TetraScience has covered the benefits of understanding instrument utilization in great detail (here, here, and here). But reaching optimal levels of instrumentation does not necessarily guarantee that your team is using that instrumentation as efficiently as possible. (PS - There’s also a new solution available to you, so keep reading)
I’d be willing to bet that seasoned veterans of the R&D community would be surprised by the similar challenges shared across companies, both large and small. Besides the obvious, like the immense amount of pressure to discover that new method or molecule and fill a pipeline, there are a few issues that remain unaddressed, even though they’re in plain sight.
One challenge we’ve encountered time and time again is the idea of striving for total resource utilization. We’ve heralded the benefits of an active lab asset management strategy led by utilization for quite awhile now. Although organizations (startups or industry giants), may have achieved optimal levels of instrumentation, they still may be operating well below their potential.
For example, when we discuss scheduling usage of instruments, people initially scoff at the idea. Often times we hear, “Our team communicates unlike any other” or “We’re too small to have scheduling issues; we know what’s being used and when.” In limited cases, these claims are backed up. But in the vast majority, we’re finding people are floored by the amount of time wasted due to inefficient scheduling.*
The reality of lab scheduling challenges
A group I spoke with recently had a few instruments in a relatively small lab (~10 scientists). One would think they could simply share their schedules with each other. This didn’t happen. People get too busy and too honed in on their work, which is completely understandable. As a result of this lack of communication, the groups were spending an entire day each week cleaning these instruments. If they had the means to reserve instruments and see in real-time the plans of others over the coming days, they could tactically delay their work by a few days, focus on other tasks, and increase output without investing in more resources.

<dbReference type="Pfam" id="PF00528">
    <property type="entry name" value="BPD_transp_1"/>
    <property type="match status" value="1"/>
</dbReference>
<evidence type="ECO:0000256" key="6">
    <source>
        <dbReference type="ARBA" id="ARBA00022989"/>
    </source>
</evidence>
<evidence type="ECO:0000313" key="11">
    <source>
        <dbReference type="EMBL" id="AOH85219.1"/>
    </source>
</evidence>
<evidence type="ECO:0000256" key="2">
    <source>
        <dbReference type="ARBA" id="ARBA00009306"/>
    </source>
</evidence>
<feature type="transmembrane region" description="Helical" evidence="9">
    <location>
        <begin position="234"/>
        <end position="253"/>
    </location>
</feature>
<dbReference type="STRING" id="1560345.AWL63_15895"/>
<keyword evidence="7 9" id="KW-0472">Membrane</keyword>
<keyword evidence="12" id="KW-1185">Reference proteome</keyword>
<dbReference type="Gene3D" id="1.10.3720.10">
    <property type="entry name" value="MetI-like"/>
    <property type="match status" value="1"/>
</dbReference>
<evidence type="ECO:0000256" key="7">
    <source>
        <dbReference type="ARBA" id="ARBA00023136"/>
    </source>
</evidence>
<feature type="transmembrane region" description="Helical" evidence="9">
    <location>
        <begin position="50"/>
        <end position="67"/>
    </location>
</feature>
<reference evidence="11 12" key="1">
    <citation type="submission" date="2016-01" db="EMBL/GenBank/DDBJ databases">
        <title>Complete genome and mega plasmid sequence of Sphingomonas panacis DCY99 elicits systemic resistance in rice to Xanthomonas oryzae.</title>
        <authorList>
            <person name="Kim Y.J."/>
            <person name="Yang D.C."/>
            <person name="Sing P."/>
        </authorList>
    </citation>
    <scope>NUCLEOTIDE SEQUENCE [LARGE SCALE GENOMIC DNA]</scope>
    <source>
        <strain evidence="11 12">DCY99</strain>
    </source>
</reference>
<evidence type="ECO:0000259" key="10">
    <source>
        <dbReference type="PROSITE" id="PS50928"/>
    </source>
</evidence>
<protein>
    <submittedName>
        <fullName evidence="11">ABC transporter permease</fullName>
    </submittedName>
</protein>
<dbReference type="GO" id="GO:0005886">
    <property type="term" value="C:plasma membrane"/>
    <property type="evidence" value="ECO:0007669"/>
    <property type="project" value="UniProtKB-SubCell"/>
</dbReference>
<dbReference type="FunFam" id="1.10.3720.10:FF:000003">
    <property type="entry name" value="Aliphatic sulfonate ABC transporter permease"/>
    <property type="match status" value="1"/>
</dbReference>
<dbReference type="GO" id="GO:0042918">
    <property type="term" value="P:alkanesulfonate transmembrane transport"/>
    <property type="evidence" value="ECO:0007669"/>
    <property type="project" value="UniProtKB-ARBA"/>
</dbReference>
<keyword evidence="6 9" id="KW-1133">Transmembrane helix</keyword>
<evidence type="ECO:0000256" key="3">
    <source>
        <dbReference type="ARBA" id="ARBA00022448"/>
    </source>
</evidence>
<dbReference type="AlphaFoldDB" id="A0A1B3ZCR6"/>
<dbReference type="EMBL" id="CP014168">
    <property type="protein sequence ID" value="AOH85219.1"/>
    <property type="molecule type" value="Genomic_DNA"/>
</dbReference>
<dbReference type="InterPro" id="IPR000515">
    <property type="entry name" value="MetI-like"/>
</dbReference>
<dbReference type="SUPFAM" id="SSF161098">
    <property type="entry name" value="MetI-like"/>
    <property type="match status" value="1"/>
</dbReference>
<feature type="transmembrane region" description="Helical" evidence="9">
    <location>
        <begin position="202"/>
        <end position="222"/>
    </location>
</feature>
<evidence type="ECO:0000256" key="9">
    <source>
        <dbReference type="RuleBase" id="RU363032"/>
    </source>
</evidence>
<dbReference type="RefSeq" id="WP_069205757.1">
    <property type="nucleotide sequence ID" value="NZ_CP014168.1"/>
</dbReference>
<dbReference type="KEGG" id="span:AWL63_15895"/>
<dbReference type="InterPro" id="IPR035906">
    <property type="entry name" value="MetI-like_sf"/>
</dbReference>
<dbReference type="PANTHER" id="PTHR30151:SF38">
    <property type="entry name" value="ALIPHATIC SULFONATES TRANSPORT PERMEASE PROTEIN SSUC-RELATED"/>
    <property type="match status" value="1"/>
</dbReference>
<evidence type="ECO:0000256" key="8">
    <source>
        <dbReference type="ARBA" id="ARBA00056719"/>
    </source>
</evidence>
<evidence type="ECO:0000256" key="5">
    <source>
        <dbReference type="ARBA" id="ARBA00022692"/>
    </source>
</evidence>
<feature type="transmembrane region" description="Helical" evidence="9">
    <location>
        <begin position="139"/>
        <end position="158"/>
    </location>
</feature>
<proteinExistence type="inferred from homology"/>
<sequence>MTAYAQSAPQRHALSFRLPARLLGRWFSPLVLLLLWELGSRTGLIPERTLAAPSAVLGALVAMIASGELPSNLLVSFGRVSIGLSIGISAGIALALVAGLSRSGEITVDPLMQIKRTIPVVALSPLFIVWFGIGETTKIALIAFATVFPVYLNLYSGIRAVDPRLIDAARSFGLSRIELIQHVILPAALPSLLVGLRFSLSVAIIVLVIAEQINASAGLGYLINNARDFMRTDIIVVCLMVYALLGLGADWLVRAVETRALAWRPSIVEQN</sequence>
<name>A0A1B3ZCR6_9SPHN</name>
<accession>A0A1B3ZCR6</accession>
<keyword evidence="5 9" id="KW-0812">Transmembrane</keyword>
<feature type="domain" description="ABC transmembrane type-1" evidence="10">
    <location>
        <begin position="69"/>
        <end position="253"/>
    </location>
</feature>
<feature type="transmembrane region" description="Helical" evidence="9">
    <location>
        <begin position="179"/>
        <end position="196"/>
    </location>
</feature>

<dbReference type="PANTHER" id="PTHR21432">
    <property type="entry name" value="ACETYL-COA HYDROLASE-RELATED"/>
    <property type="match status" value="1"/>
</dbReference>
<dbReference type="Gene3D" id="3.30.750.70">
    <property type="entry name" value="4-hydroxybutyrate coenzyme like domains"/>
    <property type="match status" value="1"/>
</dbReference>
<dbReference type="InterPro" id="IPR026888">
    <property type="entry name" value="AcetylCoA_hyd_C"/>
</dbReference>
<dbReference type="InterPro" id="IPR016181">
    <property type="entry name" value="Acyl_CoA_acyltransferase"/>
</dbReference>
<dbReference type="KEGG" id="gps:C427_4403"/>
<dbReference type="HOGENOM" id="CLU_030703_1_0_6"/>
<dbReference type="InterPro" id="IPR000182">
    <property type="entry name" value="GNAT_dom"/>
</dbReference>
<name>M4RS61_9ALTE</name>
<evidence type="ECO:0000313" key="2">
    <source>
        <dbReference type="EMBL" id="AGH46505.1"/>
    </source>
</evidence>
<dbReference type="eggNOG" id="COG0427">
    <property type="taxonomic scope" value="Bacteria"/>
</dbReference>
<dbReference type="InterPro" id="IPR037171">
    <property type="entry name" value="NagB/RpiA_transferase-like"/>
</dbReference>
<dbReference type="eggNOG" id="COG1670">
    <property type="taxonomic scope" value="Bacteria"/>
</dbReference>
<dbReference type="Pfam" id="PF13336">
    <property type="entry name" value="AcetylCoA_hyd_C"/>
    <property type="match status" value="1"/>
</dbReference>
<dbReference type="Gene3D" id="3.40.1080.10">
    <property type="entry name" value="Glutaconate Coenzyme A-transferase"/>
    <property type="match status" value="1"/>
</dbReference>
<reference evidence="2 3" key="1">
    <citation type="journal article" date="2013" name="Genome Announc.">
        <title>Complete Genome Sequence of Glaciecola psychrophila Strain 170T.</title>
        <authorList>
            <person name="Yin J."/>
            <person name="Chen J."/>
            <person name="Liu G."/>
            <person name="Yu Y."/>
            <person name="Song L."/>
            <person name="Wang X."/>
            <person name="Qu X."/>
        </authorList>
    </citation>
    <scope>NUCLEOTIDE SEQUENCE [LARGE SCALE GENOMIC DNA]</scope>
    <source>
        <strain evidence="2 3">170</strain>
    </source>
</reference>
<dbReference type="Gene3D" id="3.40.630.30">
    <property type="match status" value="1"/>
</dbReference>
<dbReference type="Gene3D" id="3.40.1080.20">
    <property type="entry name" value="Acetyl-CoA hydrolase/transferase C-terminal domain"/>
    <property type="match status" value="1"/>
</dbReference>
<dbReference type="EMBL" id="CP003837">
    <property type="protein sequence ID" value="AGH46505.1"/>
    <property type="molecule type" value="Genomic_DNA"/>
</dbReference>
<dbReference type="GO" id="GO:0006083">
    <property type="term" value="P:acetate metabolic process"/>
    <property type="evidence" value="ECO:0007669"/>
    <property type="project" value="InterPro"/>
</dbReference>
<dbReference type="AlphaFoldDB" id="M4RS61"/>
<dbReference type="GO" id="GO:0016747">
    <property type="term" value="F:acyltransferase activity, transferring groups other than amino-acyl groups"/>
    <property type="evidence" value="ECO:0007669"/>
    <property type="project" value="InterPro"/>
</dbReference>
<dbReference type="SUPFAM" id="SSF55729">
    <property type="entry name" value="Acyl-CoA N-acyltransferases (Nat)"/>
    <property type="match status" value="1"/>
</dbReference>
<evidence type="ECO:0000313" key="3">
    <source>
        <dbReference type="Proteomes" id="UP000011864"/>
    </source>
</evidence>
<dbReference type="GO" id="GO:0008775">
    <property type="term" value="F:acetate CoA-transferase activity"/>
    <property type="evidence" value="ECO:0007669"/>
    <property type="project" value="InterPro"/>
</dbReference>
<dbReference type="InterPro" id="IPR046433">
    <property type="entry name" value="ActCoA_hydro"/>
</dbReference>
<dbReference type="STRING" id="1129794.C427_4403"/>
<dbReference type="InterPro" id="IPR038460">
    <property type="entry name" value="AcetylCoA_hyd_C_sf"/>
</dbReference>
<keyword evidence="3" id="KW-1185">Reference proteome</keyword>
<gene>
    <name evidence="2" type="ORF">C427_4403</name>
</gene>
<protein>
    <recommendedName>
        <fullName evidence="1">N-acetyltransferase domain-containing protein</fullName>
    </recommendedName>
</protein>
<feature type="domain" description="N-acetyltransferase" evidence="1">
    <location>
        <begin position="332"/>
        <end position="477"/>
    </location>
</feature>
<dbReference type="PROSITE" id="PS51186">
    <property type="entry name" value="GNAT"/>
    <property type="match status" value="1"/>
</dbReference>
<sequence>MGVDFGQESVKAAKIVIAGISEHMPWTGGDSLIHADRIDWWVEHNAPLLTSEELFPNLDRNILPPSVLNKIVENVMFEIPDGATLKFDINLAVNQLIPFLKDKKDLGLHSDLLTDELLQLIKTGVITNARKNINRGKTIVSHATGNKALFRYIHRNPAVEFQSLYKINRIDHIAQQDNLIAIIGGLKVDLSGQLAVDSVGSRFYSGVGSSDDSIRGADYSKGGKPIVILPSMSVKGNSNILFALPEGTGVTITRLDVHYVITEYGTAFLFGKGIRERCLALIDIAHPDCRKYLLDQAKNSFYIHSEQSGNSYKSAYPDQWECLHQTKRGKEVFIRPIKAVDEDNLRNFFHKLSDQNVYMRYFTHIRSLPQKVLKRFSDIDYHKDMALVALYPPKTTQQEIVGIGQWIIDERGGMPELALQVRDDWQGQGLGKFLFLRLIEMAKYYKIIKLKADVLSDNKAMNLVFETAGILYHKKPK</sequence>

Life gets more complicated when your lab manager wants to schedule preventative maintenance or your IT guy wants to install a software patch; it’s not uncommon for scientists we speak with to arrive at an instrument they plan on using to find a technician working away, causing unexpected project delays. That’s no joke when you consider the daily burn rate of a growing life sciences company.
The next chance you get, ask your teammates if they’ve encountered any issues with instruments unexpectedly out-of-service or in use. If one person answers in the affirmative, it may be worthwhile to spend 30 minutes collecting survey results* or doing a deeper dive into your team’s efficiency levels (I’m not advocating for 100 hour weeks; just doing more in the 60 you’re already working). Strive to maximize your resource utilization.
*Good news, we can help you with this process. If you’re interested, we can do a free assessment of how much time your team is wasting due to scheduling inefficiencies, and even help you create a survey to send out. It’s simple and you’ll get the answers you’re looking for. Reach out to learn more.